Sen. McConnell to NRA: I'll expand gun rights in GOP-led Senate
© Greg Nash

Senate Minority Leader Mitch McConnellAddison (Mitch) Mitchell McConnellSessions: 'We should be like Canada' in how we take in immigrants NSA spying program overcomes key Senate hurdle Overnight Finance: Lawmakers see shutdown odds rising | Trump calls for looser rules for bank loans | Consumer bureau moves to revise payday lending rule | Trump warns China on trade deficit MORE (R-Ky.) vowed Friday that he would work to expand the rights of gun owners if he was "given the opportunity to lead a new Senate majority next year."

Speaking at the National Rifle Association convention in Indianapolis, McConnell said he would work on behalf of legislation providing new privacy protections to gun owners.

For McConnell, the appearance seemed designed to boost his conservative bona fides ahead of his upcoming reelection fight. 

His speech was full of red meat, accusing the Obama administration of being "determined to shut up their critics."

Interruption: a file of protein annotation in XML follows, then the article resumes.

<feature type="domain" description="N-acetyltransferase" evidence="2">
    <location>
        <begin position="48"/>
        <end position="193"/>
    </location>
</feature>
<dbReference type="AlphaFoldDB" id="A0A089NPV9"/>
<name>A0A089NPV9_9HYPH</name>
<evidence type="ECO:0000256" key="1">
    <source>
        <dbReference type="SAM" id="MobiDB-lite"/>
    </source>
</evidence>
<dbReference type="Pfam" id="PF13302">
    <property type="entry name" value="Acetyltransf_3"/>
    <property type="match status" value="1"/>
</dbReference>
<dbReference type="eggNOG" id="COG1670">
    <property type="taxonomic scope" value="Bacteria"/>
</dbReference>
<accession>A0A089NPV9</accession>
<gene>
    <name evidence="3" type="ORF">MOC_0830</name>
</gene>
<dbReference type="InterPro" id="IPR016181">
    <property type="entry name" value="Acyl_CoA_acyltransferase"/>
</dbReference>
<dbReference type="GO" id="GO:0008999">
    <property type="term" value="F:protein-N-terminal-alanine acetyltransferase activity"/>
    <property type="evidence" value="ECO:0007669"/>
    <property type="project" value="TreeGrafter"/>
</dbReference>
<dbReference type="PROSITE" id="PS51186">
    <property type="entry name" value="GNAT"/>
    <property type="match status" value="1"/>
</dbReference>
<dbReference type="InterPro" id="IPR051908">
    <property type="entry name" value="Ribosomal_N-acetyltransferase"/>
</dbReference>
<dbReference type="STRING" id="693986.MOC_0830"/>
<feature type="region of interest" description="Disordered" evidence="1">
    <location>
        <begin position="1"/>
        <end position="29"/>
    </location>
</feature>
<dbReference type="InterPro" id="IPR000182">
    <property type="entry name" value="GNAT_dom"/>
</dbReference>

"These guys have shown a clear willingness to use the power of government to shut down anyone who disagrees with them," McConnell said.

He said the White House tried to "curb the rights they disagree with" and only believed in the parts of the Constitution "that are possible at Washington cocktail parties."

"The Obama administration needs to be made to understand that the American people are serious about protecting their rights," the Kentucky lawmaker said.

And the Republican leader looked to tie in the controversy over the Internal Revenue Service's targeting of conservative political groups, pitching both as a violation of Americans' rights.

McConnell has looked to rally support with the conservative base ahead of his 2014 primary and general election contests, appearing at the Conservative Political Action Committee earlier this year with a gun on stage. But the veteran legislator's reception seemed chillier than other speakers at the convention.

According to the Fort Wayne Journal Gazette, some audience members yelled at McConnell to "go back to Kentucky."

Indeed, the speech at time seemed aimed at voters in his home state, as much as the NRA's national audience. McConnell took time to tout the benefits of the second amendment in his home state, bragging that "there are hundreds of Kentucky jobs generated by the firearms industry."